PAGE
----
Staff Editorial: Hopkins for president

    A year ago we asked you to elect Zach Pilchen ’09 and Valerie Hopkins ’09 to lead the Student Assembly. This year, our opinion is no different; Hopkins and Pilchen, their roles reversed this time around, remain the most qualified candidates.

    p. As the College sits poised to elect a student to the City Council, we recognize the administration’s role in student voter registration. Whereas only a handful of students could go to the polls a year ago, eligible student voters now number over 1,000. To be sure, the new voter registrar’s policies lie at the heart of the shift, but ultimately it was the incumbents that capitalized on students’ newfound voting opportunity.

    p. What’s more, Hopkins and Pilchen promised last year to revise the three-person housing rule, and though the ordinance remains in place, the incumbents have made unprecedented headway. The mayor and others are now open to negotiating the three-person rule, a notion unheard before now. That’s progress.

    p. The degree to which this change of heart can be attributed to the administration is debatable, but we admire the tenacity with which they have pursued the issue. Their opponents, Adam Rosen ’09 and Emily Nuñez ’09, on the other hand, unfortunately said that revising the three-person rule did not play a part in their campaign.

    p. That blunder is indicative of the other aspects of the Rosen/Nuñez camp that concern us. By and large, their plans, while well-intentioned, revealed an incomplete understanding or assessment of campus issues. One of their four top goals, for instance, involved bringing a “short list” of BOV candidates before the College for a vote. The plan’s infeasibility aside, we foresee several problems. Administrators might find themselves responsible for electing the folks who oversee their compensation. And it’s unclear how much progress will come from asking students to pick the BOV from unfamiliar candidates.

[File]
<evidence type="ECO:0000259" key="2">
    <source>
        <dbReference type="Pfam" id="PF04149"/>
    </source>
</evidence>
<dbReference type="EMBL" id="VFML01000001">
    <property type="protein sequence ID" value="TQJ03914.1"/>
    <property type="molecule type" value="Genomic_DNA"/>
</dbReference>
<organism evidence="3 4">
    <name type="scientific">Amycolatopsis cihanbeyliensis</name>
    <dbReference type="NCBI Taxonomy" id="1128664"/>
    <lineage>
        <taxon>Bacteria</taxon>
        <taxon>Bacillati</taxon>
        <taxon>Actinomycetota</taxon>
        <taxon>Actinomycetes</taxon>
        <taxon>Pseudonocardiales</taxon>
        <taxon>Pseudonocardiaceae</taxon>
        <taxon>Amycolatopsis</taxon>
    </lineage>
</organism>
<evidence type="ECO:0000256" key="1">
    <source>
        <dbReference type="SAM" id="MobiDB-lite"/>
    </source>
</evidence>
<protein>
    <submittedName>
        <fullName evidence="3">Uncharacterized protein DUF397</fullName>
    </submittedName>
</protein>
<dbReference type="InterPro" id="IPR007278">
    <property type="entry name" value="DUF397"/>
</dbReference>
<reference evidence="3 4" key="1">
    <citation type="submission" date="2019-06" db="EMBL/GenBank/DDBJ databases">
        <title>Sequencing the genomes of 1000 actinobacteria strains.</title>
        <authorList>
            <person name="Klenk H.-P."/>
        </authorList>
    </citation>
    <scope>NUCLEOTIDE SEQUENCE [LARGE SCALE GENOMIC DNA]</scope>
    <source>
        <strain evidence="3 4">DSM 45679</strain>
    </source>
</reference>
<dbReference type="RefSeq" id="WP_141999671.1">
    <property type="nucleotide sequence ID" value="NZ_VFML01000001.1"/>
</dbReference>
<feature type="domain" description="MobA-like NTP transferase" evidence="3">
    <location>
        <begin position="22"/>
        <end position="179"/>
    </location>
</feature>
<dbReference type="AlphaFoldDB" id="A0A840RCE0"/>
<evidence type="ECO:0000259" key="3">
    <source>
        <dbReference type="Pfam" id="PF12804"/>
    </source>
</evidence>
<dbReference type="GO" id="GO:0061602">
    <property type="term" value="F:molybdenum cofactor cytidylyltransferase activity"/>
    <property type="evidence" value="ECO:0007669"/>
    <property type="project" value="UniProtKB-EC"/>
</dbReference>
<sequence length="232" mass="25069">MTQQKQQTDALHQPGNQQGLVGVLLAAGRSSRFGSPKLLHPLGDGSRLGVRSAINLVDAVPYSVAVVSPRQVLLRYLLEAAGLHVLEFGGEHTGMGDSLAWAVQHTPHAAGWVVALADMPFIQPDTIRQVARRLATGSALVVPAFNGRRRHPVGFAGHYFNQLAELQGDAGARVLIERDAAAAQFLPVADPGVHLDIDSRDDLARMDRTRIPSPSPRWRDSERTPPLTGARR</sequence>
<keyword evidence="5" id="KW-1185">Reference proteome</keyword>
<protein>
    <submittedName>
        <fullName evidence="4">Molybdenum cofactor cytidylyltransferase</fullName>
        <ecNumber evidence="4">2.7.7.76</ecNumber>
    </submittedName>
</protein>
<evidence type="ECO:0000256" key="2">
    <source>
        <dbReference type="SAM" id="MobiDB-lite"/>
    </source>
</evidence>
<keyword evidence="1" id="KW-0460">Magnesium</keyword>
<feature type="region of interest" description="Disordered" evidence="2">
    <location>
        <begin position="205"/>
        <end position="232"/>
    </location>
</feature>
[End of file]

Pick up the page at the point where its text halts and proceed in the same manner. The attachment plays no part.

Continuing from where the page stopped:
p. Hopkins and Pilchen demonstrate an impressive grasp of campus and city politics. When former College President Gene Nichol resigned last month, they helped bring BOV members promptly to campus. We have seen in them a far greater capacity to assess and respond to student needs.

    p. Still, we harbor some reservations we hope the incumbents will address. As was the case last year, their campaign seems overly ambitious, and it is unlikely all the promises will go fulfilled. We wouldn’t mind seeing a more attainable platform. We also hope that Hopkins, who is on the top of the ticket, is not overpowered by Pilchen.

    p. But if students value responsiveness in their SA president and vice president, then the choice is clear: Hopkins and Pilchen have proven more than capable in the last year. They deserve one more.


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